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      Anti-trafficking activists stop in Jefferson City during cross-country walk

      Jay Atlas lifts one foot to show the wear on his hiking boot.

      There are large cracks in the rubber and holes are starting to appear in the leather near the sole. The wear and tear is to be expected on a trip taking Atlas and his friend Shannon Sprowal from coast to coast on foot.

      One of Atlas' boots sports "NJ" on the toe, written in red permanent marker, representing the friends' starting location. The other features the initials of their final destination, Los Angeles.

      Atlas and Sprowal are walking across the country to raise awareness of human trafficking in the United States. According to the U.S. Department of Justice, human trafficking is defined as compelling or coercing a person to perform labor, services or commercial sex acts. The Bureau of Justice Statistics reports that roughly 8 out of every 10 cases of suspected human trafficking investigated between January 2008 and June 2010 involved sex trafficking, while about 1 in 10 involved labor trafficking.

      "A lot of people haven't even heard of human trafficking," Sprowal said. "The more people know about it, the more something can get done."

      The two men say they were inspired by Alex Sheen, who walked across Ohio this summer to raise awareness of sexual abuse after three women were freed from Ariel Castro's home. Sprowal said he and Atlas planned out a route but ended up not taking it, instead going wherever they felt they needed to go. The two Norristown, Pa. natives have just come from a short visit to Chicago. Kansas City is their next stop. They said they cover as many as 30 miles a day. Sometimes people let them sleep in their houses. Other times, they spend the night in homeless shelters, as they will do tonight in Jefferson City. In rural areas, they sleep in a tent.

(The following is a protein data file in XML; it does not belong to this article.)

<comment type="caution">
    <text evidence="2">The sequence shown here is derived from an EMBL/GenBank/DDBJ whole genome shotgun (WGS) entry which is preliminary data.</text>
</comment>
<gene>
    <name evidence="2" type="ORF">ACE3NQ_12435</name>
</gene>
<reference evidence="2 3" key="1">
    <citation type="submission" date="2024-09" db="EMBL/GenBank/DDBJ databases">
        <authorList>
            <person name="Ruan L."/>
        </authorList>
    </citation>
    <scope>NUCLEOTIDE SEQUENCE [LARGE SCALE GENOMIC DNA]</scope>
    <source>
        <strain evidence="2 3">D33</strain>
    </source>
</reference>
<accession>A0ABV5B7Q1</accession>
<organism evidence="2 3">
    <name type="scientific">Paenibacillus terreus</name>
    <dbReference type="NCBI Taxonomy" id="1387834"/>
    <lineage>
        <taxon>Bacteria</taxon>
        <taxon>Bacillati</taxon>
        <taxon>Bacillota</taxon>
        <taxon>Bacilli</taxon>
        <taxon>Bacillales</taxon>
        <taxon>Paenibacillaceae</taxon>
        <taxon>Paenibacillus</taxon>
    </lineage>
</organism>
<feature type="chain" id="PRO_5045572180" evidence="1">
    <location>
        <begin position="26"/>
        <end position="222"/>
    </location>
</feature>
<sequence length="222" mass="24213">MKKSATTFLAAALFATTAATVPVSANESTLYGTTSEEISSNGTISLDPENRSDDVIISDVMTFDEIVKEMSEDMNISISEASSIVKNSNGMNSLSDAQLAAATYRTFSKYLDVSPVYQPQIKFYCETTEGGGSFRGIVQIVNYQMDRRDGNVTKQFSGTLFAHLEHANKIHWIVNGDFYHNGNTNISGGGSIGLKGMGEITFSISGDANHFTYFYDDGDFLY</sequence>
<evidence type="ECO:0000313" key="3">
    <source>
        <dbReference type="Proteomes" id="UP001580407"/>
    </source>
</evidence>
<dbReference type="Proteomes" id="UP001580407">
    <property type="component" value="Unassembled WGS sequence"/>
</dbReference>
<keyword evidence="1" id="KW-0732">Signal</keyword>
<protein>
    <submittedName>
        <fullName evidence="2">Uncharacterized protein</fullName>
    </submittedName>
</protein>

Atlas said he and Sprowal like going on adventures, and he said he thought they should do something meaningful. He said they spent several months trying to put a more elaborate walk together with a larger group, but those plans fell through. He said the people they have met on their journey have been extremely helpful and very supportive of their efforts.

      Once the men reach Los Angeles, Atlas said he wants to start a nonprofit to assist charity efforts.